22

Is it possible to set resolver address in nginx proxy configuration from /etc/resolv.conf?

It can be useful for example in docker or in virtualenvironment.

16

Unfortunately there's no easy way to do this because nginx use it's own resolver implementation. The two solutions I see are :

1) You generate the resolver list from a script and include it, e.g. :

echo resolver $(awk 'BEGIN{ORS=" "} $1=="nameserver" {print $2}' /etc/resolv.conf) ";" > /etc/nginx/resolvers.conf

http {

    include resolvers.conf;

}

2) You recompile nginx with a third party module like the (very) experimental perl module and write a variable handler :

http {

    perl_modules perl/lib;
    perl_set $resolvers '

        sub {
            return system("awk BEGIN{ORS=\" \"} /nameserver/{print \$2}" /etc/resolv.conf");
        };

    resolver "$resolvers";
}

Now, if you are a hell of a C coder (prepare your eyes for some blood), you can still write an alternative patch or module to make it work this way.

| improve this answer | |
7

For Docker users, solution found here:

Heres a workaround for people using Docker.

export NAMESERVER=`cat /etc/resolv.conf | grep "nameserver" | awk '{print $2}' | tr '\n' ' '`

What this does is take all the nameserver entries from /etc/resolv.conf and print them in a line, so you can use them with nginx's resolver directive. Your Dockerfile will need to have a custom script for the entrypoint that generates the config file and then starts nginx. Lets say you have a file called nginx.conf.template that looks something like:

...snip...
http {
  server {

    resolver $NAMESERVER valid=10s;

    ...snip....  
    }
  }
}

Your startup script can then use the envsubst program to generate an nginx.conf and then start nginx. eg:

#!/bin/bash
if [ "$NAMESERVER" == "" ]; then
    export NAMESERVER=`cat /etc/resolv.conf | grep "nameserver" | awk '{print $2}' | tr '\n' ' '`
fi

echo "Nameserver is: $NAMESERVER"

echo "Copying nginx config"
envsubst '$NAMESERVER' < /nginx.conf.template > /nginx.conf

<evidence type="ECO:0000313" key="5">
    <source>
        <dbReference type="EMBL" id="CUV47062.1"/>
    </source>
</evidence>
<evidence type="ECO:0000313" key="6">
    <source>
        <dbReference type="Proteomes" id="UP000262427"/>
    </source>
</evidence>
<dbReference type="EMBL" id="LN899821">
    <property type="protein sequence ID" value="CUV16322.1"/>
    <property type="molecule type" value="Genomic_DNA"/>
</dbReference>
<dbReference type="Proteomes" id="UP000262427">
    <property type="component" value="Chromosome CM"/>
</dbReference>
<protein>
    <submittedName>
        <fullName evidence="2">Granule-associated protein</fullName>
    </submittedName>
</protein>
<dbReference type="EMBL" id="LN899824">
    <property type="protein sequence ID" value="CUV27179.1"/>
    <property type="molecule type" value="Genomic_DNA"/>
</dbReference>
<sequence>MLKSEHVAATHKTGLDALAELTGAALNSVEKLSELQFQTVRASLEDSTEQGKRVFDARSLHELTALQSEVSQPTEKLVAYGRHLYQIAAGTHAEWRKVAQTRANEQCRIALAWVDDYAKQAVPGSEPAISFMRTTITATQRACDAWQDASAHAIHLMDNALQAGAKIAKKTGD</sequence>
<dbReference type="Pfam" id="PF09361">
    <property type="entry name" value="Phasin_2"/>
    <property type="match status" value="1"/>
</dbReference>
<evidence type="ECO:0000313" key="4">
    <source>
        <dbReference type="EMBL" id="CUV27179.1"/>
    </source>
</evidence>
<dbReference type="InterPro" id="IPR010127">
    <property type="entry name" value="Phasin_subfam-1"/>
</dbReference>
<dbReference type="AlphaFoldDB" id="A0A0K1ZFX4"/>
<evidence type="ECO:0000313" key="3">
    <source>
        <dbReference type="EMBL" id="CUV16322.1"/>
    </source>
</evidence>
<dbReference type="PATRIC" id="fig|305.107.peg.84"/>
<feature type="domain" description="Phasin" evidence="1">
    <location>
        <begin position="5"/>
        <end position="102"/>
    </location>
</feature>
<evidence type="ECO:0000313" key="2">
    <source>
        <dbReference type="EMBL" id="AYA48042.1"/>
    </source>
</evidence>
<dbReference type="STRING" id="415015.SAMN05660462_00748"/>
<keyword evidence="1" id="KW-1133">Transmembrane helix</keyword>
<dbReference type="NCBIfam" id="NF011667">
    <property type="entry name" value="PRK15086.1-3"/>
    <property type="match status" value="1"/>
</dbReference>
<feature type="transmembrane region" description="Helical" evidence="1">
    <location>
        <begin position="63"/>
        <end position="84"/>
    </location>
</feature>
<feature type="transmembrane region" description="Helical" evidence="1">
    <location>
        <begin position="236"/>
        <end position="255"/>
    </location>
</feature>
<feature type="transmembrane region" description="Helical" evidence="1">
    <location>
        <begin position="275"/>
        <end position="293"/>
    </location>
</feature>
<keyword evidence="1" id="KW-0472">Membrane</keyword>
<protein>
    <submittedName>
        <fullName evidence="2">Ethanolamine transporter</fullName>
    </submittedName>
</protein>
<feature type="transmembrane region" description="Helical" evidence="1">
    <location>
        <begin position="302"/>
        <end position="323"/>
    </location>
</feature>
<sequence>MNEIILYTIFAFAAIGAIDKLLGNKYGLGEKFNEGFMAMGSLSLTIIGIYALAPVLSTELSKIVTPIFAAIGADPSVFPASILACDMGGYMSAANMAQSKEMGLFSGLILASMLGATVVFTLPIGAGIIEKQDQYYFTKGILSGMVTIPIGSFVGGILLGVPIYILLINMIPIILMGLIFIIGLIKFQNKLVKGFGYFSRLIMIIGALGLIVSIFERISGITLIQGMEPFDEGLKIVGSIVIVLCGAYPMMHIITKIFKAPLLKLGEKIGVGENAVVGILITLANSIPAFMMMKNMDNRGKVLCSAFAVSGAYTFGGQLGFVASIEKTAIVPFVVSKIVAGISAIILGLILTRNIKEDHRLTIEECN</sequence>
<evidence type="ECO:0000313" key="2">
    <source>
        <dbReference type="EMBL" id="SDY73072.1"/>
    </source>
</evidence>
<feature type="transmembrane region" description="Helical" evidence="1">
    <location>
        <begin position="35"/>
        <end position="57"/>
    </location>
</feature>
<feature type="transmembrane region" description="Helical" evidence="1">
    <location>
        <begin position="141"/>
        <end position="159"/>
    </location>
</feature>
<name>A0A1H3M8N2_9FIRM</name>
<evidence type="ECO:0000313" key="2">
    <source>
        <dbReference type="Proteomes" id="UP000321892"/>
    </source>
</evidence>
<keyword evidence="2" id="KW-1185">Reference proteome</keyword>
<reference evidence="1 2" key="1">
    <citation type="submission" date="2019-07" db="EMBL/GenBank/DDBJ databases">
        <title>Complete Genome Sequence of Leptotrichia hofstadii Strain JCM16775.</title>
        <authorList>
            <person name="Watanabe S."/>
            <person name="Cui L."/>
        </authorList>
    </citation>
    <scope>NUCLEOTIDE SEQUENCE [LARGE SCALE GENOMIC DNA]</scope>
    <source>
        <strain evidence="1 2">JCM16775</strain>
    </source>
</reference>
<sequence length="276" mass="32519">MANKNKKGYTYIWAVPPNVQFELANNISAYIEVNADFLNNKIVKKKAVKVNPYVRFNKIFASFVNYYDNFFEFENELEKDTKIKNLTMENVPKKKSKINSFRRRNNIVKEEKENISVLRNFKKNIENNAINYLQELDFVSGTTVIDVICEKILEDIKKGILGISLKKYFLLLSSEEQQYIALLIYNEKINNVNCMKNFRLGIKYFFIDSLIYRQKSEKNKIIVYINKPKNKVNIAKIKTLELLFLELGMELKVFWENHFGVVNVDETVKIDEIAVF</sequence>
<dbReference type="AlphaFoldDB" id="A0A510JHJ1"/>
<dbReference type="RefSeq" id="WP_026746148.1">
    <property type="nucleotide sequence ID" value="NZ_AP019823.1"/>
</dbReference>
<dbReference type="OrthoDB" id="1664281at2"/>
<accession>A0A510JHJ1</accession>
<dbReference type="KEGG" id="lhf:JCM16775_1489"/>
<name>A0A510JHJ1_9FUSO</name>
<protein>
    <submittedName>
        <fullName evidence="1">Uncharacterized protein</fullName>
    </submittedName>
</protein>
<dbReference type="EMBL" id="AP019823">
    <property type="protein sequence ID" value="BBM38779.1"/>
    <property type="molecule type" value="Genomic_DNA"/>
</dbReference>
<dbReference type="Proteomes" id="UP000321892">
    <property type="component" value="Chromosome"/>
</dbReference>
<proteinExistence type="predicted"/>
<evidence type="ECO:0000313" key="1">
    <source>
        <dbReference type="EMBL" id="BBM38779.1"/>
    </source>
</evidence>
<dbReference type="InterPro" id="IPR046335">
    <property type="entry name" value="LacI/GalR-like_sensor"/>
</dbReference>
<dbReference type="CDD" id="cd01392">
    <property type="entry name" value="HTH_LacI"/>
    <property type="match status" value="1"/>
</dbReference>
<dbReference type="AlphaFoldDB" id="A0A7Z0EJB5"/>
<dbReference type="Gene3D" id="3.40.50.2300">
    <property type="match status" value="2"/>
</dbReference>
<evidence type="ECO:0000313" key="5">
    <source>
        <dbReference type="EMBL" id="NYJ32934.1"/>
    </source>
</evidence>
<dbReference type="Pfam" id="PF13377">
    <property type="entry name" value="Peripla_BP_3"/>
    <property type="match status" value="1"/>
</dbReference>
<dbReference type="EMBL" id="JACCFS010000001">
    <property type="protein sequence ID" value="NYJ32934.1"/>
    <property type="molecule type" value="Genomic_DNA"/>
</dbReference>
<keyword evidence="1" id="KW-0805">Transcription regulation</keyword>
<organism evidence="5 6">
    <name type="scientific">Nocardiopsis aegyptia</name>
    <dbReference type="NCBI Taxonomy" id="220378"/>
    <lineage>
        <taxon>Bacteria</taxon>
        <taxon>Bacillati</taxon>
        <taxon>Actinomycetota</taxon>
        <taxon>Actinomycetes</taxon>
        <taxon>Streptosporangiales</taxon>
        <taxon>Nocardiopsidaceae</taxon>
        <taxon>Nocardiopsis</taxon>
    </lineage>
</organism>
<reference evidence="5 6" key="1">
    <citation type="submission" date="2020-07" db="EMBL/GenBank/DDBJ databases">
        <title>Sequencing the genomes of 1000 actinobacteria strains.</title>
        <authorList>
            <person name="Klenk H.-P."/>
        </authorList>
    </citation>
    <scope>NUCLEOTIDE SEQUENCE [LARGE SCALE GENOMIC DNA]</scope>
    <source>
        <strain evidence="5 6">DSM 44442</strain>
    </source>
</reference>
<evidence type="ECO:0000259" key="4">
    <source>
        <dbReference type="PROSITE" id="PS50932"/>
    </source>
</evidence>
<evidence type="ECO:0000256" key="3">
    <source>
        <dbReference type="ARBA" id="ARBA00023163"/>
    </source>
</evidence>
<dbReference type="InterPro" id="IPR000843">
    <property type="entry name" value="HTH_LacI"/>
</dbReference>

echo "Using nginx config:"
cat /nginx.conf

echo "Starting nginx"
nginx -c /nginx.conf -g "daemon off;"

NOTE that in docker this tend to result in the same file, as by default the docker embedded DNS server is 127.0.0.11, see this answer to Docker Network Nginx Resolver.

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  • 5
    Awk, learn it, it's a fantastic tool for text munging: export NAMESERVER=$(awk '/^nameserver/{print $2}' /etc/resolv.conf). No need for cat, grep or tr in there. – j0057 Jul 3 '18 at 8:16
  • this doesn't work on Kubernetes though. – Kim Aug 7 '19 at 20:24
6

If you're using the Openresty version of nginx then you can use their special local argument to the resolver directive which when set to local=on, means the standard path of /etc/resolv.conf will be used by the resolver (for more details see Openresty resolver docs):

resolver local=on;
| improve this answer | |
  • Thank you! This indeed works with OpenResty. For the reference this is the container version I tried it with: openresty/openresty:1.15.8.2-6-buster-fat. I really like this solution since it is environment agnostic and does not require any fragile scripting tricks. – Andrei Sinitson Feb 19 at 6:12
1

If your system uses resolvconf (as many virtual machines do, but unfortunately Docker does not, see man 8 resolvconf), you might create the nginx resolvers.conf (as in the other answer) in /etc/resolvconf/update-libc.d/nginx. This behaves nicely even in the rare case of dynamic change of resolvers.

#!/bin/sh
conf="resolver $(/usr/bin/awk 'BEGIN{ORS=" "} $1=="nameserver" {print $2}' /etc/resolv.conf);"
[ "$conf" = "resolver ;" ] && exit 0
confpath=/etc/nginx/conf.d/resolvers.conf
if [ ! -e $confpath ] || [ "$conf" != "$(cat $confpath)" ]
then
    echo "$conf" > $confpath
    service nginx reload >/dev/null
fi
exit 0

Some linux distributions include /etc/nginx/conf.d/*.conf in their default configuration. Reload is usually ignored when service is not running. Notice the script may be run without /usr/bin in PATH, so you may need absolute path to awk.

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0

For Kubernetes, you can simply add kube-dns as resolver.
The FQDN of the resolver is based on the namespace, by default kube-system.
You might have to change the FQDN to accommodate your configuration.

location / {
   ...
   resolver kube-dns.kube-system.svc.cluster.local;
   ...
}

You can read more about DNS and services here https://kubernetes.io/docs/concepts/services-networking/dns-pod-service/

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